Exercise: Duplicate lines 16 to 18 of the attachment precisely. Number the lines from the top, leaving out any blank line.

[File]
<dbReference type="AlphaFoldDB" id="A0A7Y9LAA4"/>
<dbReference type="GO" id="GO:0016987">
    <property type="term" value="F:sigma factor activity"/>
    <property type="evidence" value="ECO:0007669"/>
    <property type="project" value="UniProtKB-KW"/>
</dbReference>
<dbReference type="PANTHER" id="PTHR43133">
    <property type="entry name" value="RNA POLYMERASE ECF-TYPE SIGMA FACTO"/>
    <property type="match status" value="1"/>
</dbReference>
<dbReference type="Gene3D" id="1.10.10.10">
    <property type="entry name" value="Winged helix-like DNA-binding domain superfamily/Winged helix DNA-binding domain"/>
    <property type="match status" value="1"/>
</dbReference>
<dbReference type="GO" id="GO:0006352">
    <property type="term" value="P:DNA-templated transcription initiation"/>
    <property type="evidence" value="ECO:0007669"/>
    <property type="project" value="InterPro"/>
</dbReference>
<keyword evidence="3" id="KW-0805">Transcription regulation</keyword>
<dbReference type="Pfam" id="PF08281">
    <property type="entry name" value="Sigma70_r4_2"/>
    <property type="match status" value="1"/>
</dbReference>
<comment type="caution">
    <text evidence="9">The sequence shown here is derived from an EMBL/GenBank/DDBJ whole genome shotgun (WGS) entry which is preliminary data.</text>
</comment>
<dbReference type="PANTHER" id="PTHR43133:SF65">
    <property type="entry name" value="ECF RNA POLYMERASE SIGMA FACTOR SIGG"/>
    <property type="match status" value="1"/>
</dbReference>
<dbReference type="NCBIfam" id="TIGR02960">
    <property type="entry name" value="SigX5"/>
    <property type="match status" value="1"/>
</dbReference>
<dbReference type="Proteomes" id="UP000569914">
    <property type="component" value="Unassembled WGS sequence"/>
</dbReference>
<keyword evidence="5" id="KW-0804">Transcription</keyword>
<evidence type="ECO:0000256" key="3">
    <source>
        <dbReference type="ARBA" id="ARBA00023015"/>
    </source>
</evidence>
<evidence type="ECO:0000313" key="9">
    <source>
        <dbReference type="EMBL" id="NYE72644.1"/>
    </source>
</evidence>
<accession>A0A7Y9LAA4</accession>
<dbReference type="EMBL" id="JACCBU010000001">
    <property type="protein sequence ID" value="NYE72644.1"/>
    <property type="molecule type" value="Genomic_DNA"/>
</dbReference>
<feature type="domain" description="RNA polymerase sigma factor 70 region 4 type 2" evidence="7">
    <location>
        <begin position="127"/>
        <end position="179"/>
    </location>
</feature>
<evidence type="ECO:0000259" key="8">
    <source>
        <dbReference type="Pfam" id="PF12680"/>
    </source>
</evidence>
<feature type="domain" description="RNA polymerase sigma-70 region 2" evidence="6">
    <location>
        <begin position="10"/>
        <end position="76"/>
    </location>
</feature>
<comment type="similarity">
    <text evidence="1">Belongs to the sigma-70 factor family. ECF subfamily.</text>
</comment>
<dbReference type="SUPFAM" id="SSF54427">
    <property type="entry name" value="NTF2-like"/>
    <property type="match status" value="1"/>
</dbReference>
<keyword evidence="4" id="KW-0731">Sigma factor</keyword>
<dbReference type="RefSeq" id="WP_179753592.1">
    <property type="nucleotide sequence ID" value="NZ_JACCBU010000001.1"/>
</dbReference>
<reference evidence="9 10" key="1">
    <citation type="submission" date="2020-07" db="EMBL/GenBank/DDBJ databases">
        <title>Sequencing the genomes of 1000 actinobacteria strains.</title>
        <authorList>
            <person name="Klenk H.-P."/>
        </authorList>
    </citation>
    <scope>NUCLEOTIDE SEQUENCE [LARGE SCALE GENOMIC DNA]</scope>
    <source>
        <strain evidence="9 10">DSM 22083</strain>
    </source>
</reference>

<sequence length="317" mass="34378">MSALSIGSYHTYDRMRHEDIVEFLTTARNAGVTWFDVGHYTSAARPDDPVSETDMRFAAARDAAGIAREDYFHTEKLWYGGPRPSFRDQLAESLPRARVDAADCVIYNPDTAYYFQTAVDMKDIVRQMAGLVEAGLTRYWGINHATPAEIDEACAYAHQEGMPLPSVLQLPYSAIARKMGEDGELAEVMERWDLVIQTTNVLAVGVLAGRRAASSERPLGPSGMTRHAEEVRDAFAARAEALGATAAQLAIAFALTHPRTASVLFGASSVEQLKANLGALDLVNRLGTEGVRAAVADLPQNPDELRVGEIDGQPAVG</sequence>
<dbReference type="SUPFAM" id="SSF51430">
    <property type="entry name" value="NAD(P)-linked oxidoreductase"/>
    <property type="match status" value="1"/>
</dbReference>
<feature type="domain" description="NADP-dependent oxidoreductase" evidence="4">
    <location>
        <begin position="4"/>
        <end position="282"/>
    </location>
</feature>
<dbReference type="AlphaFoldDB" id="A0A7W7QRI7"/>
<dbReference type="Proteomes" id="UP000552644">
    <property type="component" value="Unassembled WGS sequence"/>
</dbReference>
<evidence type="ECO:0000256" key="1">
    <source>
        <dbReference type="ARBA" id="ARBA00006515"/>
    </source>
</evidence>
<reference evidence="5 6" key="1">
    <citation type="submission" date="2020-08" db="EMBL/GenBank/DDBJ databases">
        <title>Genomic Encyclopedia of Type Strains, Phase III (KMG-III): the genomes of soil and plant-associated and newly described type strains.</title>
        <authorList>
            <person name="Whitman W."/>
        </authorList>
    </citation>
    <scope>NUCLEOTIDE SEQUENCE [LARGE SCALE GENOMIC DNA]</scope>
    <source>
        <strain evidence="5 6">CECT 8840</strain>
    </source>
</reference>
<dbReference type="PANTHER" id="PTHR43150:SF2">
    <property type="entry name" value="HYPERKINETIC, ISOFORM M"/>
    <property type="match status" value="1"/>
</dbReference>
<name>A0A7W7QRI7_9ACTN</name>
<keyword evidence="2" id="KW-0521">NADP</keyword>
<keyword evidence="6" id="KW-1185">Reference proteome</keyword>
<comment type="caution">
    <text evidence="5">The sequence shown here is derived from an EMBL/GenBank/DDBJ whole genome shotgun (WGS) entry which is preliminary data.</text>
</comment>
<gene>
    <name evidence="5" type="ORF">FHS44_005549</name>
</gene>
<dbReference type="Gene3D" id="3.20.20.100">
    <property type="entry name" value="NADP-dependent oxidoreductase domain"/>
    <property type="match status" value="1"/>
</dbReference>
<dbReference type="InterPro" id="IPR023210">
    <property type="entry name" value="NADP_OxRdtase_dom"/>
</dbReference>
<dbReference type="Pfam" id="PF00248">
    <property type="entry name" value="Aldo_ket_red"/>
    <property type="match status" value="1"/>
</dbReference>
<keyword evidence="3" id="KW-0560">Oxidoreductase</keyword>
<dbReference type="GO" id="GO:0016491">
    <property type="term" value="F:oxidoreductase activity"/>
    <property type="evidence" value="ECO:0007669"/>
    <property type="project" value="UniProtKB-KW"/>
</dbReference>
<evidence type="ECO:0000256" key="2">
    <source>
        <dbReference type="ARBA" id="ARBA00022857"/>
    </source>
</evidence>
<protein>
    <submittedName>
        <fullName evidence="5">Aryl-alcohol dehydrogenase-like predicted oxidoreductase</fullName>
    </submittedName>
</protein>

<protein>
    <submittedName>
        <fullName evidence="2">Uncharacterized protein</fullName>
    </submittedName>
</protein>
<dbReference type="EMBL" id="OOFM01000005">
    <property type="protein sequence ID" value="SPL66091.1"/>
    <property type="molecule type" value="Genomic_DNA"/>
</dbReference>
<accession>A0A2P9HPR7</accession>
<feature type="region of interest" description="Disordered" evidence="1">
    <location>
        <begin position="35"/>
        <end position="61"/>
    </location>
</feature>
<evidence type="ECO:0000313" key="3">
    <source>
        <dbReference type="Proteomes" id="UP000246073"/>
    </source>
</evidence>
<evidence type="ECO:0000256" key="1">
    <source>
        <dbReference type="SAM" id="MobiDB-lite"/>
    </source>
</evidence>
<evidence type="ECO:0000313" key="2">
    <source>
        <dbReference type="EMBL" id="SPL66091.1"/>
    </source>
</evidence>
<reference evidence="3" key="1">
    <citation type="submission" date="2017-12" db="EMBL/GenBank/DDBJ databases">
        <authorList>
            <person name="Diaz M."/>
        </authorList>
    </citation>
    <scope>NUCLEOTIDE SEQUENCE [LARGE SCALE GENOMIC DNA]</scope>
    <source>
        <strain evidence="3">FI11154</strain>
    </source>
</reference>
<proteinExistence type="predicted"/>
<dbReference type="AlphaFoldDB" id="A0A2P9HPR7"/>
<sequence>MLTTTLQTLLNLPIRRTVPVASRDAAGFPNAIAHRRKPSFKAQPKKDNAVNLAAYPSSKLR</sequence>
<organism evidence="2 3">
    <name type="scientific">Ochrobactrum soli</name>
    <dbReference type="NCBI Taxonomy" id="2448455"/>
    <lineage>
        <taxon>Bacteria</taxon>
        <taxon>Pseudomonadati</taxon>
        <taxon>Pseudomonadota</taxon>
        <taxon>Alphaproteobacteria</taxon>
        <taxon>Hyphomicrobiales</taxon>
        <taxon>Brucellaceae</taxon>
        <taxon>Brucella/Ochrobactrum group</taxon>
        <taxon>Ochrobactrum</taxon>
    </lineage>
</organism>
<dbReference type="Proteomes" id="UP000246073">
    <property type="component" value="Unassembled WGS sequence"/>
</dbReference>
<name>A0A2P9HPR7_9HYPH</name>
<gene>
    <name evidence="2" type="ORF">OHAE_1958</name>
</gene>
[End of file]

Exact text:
    <property type="term" value="P:DNA-templated transcription initiation"/>
    <property type="evidence" value="ECO:0007669"/>
    <property type="project" value="InterPro"/>